“There is a certain divergence between the popular image of Islam, as the religion that emanated from the desert and carried its ethos, and the notion of the garden: lush, green, shaded, moist, and fragrant, among other pleasant qualities that are all antithetical to the desert environment. But it seems that precisely because Islam came out of the desert that gardens occupy a substantial space in the Islamic imaginary and in the history of Islamic design.”
Nasser RabbatDirector of the Aga Khan Program for Islamic Architecture MIT
From Spain and Morocco in the West to India in the East, Islamic gardens were always fascinating. Unlike the European gardens, which are often designed for walks and social meetings, Islamic gardens are intended for rest, reflection and contemplation. Small oases in the “desert” of life, full of greenery, shade and water, fairly represent the paradise.
Islamic gardens are traditionally enclosed by walls, an influence of Persian architecture. They have symmetry and harmony, characteristics always beloved in the Islamic art. The irregular flow of water and the angles of sunlight are the primary tools used to create a mysterious and sensory experience.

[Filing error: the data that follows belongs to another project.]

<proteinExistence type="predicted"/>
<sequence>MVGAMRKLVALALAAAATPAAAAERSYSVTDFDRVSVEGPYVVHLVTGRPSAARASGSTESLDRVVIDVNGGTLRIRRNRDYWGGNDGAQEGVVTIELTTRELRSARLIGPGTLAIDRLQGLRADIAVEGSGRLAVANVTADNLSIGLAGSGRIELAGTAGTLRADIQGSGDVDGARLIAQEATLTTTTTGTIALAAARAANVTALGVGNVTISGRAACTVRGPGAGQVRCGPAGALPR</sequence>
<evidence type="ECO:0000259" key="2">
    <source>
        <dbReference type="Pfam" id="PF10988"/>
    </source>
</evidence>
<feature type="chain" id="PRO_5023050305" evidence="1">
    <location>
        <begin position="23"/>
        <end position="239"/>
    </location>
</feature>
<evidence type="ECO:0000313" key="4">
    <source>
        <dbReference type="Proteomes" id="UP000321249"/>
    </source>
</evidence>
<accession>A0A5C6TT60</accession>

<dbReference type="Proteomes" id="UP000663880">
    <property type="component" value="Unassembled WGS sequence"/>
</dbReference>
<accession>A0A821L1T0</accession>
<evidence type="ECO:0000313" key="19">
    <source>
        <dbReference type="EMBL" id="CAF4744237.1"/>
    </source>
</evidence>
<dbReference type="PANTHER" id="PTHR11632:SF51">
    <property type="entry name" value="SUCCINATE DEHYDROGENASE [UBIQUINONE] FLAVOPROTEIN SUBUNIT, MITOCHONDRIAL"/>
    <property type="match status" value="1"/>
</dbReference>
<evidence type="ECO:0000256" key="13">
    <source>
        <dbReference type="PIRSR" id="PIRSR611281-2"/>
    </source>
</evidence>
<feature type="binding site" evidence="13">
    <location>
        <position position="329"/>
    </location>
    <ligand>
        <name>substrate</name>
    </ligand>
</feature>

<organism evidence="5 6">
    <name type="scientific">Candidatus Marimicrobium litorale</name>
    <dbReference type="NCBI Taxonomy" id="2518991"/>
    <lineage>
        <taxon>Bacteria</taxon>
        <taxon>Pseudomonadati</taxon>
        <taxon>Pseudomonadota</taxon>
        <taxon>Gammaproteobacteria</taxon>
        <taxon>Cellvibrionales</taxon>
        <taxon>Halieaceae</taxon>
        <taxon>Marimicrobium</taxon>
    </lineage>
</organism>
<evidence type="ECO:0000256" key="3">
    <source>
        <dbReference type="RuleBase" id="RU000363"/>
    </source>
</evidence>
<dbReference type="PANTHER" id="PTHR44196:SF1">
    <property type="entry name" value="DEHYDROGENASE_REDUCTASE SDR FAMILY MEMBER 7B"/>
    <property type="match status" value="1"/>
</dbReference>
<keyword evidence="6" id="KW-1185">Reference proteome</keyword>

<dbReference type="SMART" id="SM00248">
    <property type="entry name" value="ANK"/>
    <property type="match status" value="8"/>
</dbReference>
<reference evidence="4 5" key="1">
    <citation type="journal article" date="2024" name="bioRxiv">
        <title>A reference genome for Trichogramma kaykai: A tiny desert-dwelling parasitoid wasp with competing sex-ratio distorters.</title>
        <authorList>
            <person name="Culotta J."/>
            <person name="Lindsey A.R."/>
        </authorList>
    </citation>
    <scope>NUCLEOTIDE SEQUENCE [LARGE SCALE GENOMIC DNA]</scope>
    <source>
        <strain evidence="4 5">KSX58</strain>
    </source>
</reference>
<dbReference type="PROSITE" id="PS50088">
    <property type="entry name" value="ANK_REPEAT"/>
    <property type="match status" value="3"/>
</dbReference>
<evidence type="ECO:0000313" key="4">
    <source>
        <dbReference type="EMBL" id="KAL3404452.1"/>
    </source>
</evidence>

Running water along with aromatic plants, major elements in any Islamic garden, stimulate the senses and the human intellect. Water is the origin of life. It serves as a means of physical and emotional cleansing and refreshment. It is recycled in fountains to provide movement and melodic sound to the stillness of a walled Islamic garden, enlivening its imposing atmosphere. At the same time, various fruit-bearing trees and exotic flowers contribute to the aromatic aspect of the garden, such us cherries, peaches, almonds, jasmine, roses, narcissi, violets and lilies. With their constant bloom and withering, they become symbols of the human life.
Many times, Islamic gardens were places of hunting for the caliphate princes, while the size of the gardens symbolized the power and wealth of the owner.